The Erotic Mind-Control Story Archive

(This is the sixth in the X series, and is intended to be read after “Xhalation”, “Xcogitate”, “Xemplify”, “Xpectation” and “Xotica”.)


“So what is it?” Doctor Harrington stared through the thick plexiglass viewing panel, still unable to believe the evidence of her eyes as she stared at the... the creature on the other side of the clear plastic window. It looked human—well, humanish—but its skin had broken out in patches of unusual pigmentation that varied from a light, minty green to the deep, rich color of a pine forest. It looked almost translucent in places, as though the discoloration of the epidermis wasn’t so much a rash as it was a gradual attenuation of color to reveal the viridian flesh underneath. Its head was flung back, and thick green mist billowed up from its mouth up to the ceiling where a powerful fan carried it away.

“It was a forensic chemist,” Agent Rodriguez said, looking at the creature with a sad expression on his lean, rangy features. “We’re not sure what happened, some sort of slip-up in lab protocols, maybe... but this is all that’s left of them. We’ve tried communicating with them, but they don’t talk. They don’t seem to acknowledge our presence anymore. They don’t even move as far as we can tell. They just keep blowing out that green crap. We’re pretty sure it’s uncut X, but it’s hard to be sure. You can’t analyze the shit, and nobody here wants to try breathing it in. Not when we saw what it did to the other one.”

He gestured with long, expressive fingers to the cell next to the chemist. Doctor Harrington squinted, but the room was so full of viridian fog that she couldn’t make out any details. Then something shifted, and she realized that there was another of the creatures pressed right up against the glass. It was fully translucent, and its coloration matched the thick mist that filled the small room; only when it moved could she identify it against the camouflage that it had apparently breathed out. Doctor Harrington couldn’t help taking a rapid step backward, even though she knew that the plexiglass could withstand assault rifle fire without any significant damage.

She forced herself, consciously, to breathe. “Do you know who they... were?” she asked, once she’d recovered her composure enough to keep her voice from trembling. It wasn’t easy; most of her work at this point had been purely theoretical, taking place in a comfortable office with nothing more dangerous to worry about than a paper cut from one of the NASA briefs she studied. She’d never been confronted with an actual specimen, let alone a green gelatinous creature that scratched constantly at the clear plastic walls of its prison in an attempt to break free and infect others with its contamination. Not for the first time in the last twenty-four hours, Joanna Harrington wished her name didn’t appear on the top of a very short list of people to call in the event of a highly unlikely emergency.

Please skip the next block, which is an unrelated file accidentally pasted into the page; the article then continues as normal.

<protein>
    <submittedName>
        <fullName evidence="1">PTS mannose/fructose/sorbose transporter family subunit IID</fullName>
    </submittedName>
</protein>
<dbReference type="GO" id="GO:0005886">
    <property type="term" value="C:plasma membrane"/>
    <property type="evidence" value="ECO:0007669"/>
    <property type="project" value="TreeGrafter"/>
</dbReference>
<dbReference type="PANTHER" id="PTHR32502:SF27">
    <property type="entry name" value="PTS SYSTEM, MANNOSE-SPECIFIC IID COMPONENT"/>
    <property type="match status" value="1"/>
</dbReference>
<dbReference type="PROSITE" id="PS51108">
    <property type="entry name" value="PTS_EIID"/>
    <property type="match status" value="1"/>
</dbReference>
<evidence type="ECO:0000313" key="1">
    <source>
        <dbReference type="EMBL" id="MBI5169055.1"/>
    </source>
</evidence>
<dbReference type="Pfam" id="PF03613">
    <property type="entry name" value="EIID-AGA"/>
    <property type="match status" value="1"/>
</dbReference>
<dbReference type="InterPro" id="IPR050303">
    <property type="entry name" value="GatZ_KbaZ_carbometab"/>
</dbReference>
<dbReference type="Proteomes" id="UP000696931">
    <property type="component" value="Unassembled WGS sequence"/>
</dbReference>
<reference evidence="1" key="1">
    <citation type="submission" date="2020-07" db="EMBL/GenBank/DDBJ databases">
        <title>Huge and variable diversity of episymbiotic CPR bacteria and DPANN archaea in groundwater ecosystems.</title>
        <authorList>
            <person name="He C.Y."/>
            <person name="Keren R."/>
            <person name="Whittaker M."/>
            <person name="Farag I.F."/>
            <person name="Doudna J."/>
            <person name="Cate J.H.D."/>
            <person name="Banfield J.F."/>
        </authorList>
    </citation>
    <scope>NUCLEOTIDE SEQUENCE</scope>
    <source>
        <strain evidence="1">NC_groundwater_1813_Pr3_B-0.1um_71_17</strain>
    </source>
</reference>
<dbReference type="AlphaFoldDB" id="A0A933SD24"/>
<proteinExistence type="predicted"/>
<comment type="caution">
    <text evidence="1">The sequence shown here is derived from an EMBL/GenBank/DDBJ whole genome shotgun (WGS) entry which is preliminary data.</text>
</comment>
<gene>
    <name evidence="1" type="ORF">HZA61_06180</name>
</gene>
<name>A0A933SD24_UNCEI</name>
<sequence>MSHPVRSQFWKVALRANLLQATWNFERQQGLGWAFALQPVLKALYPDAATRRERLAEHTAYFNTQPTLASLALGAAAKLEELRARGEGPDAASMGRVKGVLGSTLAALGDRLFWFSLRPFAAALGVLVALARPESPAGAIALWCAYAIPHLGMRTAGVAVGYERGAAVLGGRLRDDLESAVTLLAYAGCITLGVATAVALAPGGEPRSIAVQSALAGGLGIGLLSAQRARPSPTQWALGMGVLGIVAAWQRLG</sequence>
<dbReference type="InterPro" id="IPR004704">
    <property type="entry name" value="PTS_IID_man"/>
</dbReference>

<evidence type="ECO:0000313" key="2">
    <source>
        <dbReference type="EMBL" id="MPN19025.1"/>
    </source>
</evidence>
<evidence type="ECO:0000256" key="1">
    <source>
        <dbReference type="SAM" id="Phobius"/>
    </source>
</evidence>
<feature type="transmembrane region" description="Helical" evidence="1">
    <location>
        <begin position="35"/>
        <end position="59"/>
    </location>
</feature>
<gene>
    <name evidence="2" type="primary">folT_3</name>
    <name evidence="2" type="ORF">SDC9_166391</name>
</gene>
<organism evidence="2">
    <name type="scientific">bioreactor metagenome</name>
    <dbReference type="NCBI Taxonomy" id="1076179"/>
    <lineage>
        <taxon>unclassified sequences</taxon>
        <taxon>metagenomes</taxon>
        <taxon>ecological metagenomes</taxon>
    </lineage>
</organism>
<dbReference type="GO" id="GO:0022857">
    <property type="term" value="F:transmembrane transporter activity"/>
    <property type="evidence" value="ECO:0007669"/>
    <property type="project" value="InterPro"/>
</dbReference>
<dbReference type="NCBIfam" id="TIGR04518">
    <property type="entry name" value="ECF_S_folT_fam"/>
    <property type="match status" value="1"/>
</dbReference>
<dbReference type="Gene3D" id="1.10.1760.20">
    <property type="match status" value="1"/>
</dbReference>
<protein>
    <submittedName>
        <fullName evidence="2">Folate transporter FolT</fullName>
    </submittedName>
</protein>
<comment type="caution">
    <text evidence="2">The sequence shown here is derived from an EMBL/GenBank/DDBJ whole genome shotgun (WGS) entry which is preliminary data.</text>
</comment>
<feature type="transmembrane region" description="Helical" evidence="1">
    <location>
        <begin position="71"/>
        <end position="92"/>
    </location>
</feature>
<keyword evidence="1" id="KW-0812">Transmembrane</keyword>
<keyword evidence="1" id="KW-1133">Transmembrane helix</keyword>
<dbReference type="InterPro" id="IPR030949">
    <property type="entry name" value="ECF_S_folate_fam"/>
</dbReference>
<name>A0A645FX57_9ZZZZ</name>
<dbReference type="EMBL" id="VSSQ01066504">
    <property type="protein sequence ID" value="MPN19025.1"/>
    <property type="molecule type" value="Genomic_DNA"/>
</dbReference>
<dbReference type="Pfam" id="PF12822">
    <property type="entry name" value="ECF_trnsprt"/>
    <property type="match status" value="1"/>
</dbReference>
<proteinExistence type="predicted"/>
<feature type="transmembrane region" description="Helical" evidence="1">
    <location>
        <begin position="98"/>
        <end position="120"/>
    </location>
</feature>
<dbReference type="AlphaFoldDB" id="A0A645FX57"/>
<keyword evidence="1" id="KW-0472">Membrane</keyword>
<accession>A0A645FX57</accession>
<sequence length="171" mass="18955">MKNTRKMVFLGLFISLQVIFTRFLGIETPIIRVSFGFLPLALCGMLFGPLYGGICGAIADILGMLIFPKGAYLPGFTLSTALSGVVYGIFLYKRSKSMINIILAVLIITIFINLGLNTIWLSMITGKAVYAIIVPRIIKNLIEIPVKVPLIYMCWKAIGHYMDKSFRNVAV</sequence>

Agent Rodriguez pursed his thin brown lips and furrowed his brow in uncertainty. “Difficult to be sure,” he said. “DNA samples are hopeless at this point—they crash the sequencers, same as the drug crashes lab equipment—and we can’t really tell much by looking at them anymore. Our best guess is that the thing on the right used to be Va Thao, from Seattle PD Forensics, and the thing on the left used to be Bryce Penders, a chemist at the university. But it could be the other way around, really. Who knows.” His face contorted in horrified disgust. Joanna couldn’t blame him.

She tried to cut away the shock and horror, to view this purely as a scientific exercise no different from the hypothetical conversations Joanna engaged in with her colleagues. They came up with them all the time, working out a series of deductions from an initial postulate one of them came up with over drinks. ‘What if the aliens used arsenic instead of iron to metabolize oxygen?’ ‘Was it possible for a lifeform to feed on radiation?’ ‘Could different life forms perceive time or space differently?’ “D-do we know which of them was exposed longer?” she asked, the quiver in her voice betraying her failure. This wasn’t a thought experiment. This was two people turned into something outside any human experience, even hers.

Agent Rodriguez shook his head slowly. “They looked pretty similar when we brought them in,” he muttered, his eyes a little bit distant. Joanna could guess what he was thinking about—she’d seen the bodycam footage from the officers who were called to the university to respond to the reports of the ‘green monsters’ who barricaded themselves into the lab and began to fill it with X. It had taken seven men in full hazmat gear to get them into custody, three of which wound up in the hospital from exposure to the gas. The things scrabbled desperately to escape the entire time, constantly trying to make for a nearby sewer grate. It had been awful just to watch, and Agent Rodriguez had been there.

He pulled himself back from wherever his memories had taken him and continued. “The ventilator fans broke in one of the cells a couple of days ago, and the X built up to toxic levels within a few minutes. We didn’t dare go in to fix it—once the gas filled the room, the thing started getting active, looking for a way to get out. We think they do the breathing stuff to try to make their local environment more hospitable and accelerate their transformation. The one on the left is still trying to fill up the room enough to change, but the one on the right turned into... that... in custody.”